Executive Director Reports

Another wrong turn?

 Roberta Lynch

Roberta Lynch

Fair pay and a voice on the job make for safer, more secure prisons. Bruce Rauner’s out to change that.


Last year on Mother’s Day, a riot broke out at the Tecumseh State Correctional Institution in Nebraska. Inmates took over sections of the facility, set fires, assaulted correctional officers and killed two of their fellow prisoners. After order was restored, state investigators identified “officer shortages and high turnover” as key causes of the riot, according to a recent article in the Wall Street Journal.

Similar personnel problems are mounting in corrections departments around the country, especially in states where correctional employees do not have collective bargaining rights.

The job of a correctional officer is difficult and demanding—and as the US economy has improved in recent years, there are other alternatives available to job-seekers for the same or higher pay.

The plain fact is that in many states, correctional employees just aren’t paid enough for the jobs they do. The average hourly wage is just $21.59 nationwide. In Missouri, correctional officers start at only $14 per hour.

But in states like Massachusetts, New Jersey and Illinois, the hourly rate starts at $24 and can rise to more than $30 over the course of an officer’s career.

That’s because employees in those states have been able to come together through their union to secure fair wages and step plans that grow their salaries with their experience. That recognition for the skills gained over years on the job is missing in many states. The WSJ reported that poor morale among Nebraska’s prison workforce was due in large part to long-time officers earning no more than new recruits.

Working in a prison is flat-out dangerous. Correctional officers have one of the highest rates of nonfatal workplace injuries of any occupational group—mainly due to assaults and other violent acts.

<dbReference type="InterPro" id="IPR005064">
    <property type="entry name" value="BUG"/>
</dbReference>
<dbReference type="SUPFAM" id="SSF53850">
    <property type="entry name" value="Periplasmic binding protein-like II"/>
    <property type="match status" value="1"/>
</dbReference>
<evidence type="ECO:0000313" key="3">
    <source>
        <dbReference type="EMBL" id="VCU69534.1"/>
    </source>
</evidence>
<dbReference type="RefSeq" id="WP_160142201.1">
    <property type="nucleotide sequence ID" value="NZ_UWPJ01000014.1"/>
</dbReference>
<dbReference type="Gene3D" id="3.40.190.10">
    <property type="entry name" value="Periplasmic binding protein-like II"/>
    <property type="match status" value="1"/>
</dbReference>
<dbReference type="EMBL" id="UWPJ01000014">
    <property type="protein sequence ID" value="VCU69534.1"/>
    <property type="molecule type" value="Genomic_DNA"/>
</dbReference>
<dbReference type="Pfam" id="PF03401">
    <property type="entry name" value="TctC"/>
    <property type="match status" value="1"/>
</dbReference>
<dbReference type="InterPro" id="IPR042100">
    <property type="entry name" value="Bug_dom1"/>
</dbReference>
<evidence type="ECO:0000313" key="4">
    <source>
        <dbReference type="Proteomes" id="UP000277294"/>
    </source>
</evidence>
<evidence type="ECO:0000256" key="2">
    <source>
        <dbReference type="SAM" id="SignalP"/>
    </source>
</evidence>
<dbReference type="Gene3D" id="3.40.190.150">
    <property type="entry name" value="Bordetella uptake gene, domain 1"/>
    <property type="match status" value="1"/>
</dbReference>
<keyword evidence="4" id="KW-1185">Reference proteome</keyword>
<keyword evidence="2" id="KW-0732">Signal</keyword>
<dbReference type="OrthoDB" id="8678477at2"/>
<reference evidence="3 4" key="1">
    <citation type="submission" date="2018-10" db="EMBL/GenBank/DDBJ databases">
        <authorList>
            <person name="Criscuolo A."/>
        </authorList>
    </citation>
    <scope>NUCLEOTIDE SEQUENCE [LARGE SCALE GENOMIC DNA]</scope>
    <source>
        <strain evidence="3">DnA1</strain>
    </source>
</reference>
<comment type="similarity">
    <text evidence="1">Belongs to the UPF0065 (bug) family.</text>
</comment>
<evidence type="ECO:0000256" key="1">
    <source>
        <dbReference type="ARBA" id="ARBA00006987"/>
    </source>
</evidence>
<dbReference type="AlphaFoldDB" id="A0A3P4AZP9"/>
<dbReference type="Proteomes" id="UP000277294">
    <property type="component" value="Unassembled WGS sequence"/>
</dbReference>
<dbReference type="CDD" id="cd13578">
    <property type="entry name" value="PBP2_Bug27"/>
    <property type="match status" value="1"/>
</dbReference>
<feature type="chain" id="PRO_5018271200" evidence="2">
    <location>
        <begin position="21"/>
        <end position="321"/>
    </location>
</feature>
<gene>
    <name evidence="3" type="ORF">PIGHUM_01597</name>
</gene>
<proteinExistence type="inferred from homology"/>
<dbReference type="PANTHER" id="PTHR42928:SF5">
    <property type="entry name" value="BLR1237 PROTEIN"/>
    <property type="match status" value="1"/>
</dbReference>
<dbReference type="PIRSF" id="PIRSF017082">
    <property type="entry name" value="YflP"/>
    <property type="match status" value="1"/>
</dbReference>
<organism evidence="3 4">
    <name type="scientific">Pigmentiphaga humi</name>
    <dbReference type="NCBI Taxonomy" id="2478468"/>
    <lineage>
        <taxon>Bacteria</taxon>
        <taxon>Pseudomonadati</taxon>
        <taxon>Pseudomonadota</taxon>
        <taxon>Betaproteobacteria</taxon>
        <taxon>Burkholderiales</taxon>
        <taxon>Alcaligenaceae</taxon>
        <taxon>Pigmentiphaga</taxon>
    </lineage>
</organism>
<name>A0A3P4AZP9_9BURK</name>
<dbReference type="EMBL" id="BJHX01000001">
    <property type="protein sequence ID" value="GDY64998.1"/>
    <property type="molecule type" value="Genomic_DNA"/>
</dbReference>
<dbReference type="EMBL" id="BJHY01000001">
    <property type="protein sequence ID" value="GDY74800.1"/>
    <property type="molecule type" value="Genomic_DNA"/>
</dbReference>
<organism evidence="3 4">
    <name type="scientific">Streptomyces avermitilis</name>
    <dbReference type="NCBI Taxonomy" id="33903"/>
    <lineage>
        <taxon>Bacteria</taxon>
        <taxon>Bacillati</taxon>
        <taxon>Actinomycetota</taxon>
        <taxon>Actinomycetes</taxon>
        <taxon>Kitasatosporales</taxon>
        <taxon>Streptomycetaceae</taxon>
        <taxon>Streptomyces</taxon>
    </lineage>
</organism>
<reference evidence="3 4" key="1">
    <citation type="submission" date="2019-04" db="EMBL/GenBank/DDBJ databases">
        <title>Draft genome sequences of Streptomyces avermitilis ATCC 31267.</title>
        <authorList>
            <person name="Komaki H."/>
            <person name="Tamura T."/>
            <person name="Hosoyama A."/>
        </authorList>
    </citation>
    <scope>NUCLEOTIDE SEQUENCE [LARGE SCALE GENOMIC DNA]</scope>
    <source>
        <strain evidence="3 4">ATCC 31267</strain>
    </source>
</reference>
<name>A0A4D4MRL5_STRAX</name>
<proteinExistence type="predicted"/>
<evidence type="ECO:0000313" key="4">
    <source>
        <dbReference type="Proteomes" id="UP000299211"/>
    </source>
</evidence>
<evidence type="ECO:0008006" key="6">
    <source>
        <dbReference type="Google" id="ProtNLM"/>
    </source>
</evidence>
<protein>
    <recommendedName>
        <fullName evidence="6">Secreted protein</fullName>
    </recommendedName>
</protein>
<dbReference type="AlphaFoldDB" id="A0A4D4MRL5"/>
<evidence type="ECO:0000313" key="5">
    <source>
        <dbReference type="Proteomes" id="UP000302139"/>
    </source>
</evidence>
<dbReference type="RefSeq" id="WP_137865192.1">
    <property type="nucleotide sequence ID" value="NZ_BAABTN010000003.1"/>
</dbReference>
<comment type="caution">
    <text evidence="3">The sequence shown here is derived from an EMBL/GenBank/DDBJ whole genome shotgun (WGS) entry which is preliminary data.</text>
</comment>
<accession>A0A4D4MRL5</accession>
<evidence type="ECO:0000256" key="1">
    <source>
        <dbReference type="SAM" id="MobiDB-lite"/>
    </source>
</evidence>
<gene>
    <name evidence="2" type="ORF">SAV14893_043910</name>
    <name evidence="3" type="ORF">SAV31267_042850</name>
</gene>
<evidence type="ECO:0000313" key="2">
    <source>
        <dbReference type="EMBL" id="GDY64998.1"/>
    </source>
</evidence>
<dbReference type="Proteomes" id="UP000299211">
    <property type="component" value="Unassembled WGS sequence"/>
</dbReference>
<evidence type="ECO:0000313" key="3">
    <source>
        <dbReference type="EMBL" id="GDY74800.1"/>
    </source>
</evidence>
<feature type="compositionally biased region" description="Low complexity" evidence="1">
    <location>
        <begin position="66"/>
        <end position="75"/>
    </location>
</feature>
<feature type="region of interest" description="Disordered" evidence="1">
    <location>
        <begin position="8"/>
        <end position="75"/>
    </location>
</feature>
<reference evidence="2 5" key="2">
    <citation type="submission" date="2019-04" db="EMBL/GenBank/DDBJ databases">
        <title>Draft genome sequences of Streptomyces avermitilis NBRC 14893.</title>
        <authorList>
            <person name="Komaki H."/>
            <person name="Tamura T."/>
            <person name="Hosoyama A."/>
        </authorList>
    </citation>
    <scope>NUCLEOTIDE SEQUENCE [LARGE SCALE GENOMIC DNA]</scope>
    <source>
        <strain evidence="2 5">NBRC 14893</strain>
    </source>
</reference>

With these kinds of challenging conditions, employees don’t stick around unless there’s a strong incentive to do so. But in many states, wages don’t increase much over time. In New Mexico, the overwhelming majority of correctional employees leave within three years.

When turnover is high and hiring difficult, there aren’t enough staff to do the job and employees are required to work excessive amounts of overtime. That makes a hard job even more difficult and a dangerous job a lot less safe.

In Arizona, correctional employees have sued the state because staffing levels are so low. A deputy warden left alone in the yard with 80 inmates was so badly beaten that he now has two titanium plates in his head.

Few if any of these low-wage, non-union, so called “right-to-work” states have recognized the obvious: To recruit employees into such demanding jobs, they must pay fair and competitive wages. To retain employees with accumulated skills and knowledge, there must be step plans that allow them to move up the economic ladder over time. And to maintain morale and strengthen commitment, employees need the right to have a union that can enable them to address unsafe and unfair working conditions.

Correctional employees here in Illinois who are members of AFSCME have that voice. Their wages are competitive. They have a step plan that fosters retention. They have decent health insurance and pension benefits that allow dignity in retirement. When problems arise on the job—which they do with frustrating frequency—employees can come together through their union to make their concerns heard. And over decades they’ve won rights that foster safety on the job, provide opportunities for promotion, ensure fairness in job assignment, and assure assistance in the event of layoffs.

But as it is in so many other respects, today Illinois is moving in the wrong direction when it comes to correctional policies. Governor Rauner is pushing to freeze employee wages and steps for four years, making correctional jobs less competitive. He’s trying to drastically increase employee health care costs. He wants to decrease the hours employees are paid for overtime, increasing the incentive for management to mandate excessive amounts of OT. He’s demanding so-called “merit” bonuses that will foster favoritism. And he’s trying to undermine the ability of employees to come together through their union to have a voice on the job.

Illinois has a highly skilled, committed workforce that maintains order and security in our prison system, despite persistent challenges of overcrowding and lack of staff. But Bruce Rauner’s unrelenting hostility to unions, his determination to impose his own harsh economic terms, and his indifference to the dangers faced daily by correctional employees threaten to reverse that progress and plunge Illinois prisons into the disarray that besets a growing number of states. It will be up to all of us to make sure that doesn’t happen.